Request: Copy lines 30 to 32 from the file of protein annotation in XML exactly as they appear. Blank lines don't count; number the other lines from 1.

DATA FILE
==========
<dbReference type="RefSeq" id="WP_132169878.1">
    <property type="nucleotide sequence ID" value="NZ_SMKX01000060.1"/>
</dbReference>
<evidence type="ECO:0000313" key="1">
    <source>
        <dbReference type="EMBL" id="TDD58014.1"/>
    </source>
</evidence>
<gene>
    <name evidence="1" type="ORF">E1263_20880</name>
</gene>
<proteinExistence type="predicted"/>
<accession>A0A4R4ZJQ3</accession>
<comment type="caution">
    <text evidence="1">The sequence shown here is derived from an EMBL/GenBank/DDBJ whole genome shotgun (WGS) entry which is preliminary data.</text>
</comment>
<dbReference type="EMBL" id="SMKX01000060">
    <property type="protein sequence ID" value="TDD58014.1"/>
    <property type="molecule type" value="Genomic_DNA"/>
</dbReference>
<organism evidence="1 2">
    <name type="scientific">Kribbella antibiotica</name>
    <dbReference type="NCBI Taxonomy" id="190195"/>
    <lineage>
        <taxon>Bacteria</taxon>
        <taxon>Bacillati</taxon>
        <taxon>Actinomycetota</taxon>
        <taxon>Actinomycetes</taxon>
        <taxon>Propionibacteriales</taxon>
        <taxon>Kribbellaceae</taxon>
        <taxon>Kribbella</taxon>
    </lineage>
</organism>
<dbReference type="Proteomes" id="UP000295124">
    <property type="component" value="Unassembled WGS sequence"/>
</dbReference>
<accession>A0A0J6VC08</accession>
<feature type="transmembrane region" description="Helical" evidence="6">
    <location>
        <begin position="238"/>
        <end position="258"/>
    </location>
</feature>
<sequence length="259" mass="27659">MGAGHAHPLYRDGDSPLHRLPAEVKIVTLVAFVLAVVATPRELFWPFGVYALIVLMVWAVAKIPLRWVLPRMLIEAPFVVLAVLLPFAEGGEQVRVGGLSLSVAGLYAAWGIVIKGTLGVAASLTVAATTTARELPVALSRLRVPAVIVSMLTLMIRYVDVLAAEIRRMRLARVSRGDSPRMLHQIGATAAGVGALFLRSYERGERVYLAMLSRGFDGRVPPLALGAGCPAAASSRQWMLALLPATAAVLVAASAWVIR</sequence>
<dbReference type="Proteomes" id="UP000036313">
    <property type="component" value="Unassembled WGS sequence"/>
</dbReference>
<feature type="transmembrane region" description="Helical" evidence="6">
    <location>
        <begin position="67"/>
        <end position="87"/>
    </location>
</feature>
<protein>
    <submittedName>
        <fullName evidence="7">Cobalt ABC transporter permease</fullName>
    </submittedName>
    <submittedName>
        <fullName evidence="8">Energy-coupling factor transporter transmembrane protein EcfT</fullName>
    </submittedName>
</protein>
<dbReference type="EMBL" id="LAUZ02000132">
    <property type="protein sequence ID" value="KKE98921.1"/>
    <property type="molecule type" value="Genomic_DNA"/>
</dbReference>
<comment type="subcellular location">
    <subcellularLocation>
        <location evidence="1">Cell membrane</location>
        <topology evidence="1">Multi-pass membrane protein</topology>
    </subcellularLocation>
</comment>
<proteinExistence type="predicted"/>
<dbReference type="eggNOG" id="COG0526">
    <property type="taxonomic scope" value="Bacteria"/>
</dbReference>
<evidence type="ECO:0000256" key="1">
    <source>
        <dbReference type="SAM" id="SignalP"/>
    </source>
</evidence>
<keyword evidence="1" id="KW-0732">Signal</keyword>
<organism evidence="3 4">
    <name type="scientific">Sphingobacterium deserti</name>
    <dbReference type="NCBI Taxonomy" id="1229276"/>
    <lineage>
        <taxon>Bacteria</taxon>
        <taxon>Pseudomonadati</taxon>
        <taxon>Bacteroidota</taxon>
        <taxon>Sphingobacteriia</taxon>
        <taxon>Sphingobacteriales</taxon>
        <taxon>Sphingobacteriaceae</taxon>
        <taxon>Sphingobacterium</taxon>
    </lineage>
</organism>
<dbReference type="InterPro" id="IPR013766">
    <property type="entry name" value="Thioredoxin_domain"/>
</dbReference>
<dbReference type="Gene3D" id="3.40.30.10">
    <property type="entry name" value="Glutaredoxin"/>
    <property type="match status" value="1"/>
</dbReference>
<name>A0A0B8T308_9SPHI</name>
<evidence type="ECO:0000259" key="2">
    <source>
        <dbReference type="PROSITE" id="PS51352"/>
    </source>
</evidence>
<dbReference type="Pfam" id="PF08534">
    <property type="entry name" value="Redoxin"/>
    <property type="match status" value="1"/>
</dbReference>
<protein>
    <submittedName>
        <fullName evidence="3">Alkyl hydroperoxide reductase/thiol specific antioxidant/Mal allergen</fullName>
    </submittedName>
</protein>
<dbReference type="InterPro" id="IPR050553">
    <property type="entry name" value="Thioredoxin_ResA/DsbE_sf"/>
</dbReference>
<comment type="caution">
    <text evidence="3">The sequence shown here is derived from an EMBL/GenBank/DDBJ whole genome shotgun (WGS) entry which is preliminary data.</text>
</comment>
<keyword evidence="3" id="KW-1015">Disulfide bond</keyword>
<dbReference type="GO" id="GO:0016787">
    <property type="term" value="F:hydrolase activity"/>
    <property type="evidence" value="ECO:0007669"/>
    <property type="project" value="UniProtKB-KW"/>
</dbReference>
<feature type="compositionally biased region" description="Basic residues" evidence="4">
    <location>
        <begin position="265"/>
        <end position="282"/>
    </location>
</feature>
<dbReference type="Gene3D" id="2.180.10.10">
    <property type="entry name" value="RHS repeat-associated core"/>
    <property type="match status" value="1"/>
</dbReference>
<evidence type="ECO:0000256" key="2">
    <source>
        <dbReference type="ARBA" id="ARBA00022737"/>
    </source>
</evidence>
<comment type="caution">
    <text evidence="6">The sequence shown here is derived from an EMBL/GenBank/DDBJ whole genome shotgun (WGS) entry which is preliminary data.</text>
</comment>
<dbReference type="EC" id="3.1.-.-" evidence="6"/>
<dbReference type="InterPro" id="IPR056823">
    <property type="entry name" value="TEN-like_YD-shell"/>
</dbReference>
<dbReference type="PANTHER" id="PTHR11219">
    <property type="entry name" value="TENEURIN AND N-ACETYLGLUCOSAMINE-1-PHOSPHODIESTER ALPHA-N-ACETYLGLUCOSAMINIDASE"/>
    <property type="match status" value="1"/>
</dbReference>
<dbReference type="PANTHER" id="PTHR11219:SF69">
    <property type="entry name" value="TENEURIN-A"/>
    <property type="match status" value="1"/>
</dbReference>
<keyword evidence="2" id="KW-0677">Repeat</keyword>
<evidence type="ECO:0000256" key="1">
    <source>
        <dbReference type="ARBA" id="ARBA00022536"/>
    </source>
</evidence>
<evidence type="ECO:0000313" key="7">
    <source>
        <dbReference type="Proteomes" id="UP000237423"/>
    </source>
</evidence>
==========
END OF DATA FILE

        <taxon>Kribbellaceae</taxon>
        <taxon>Kribbella</taxon>
    </lineage>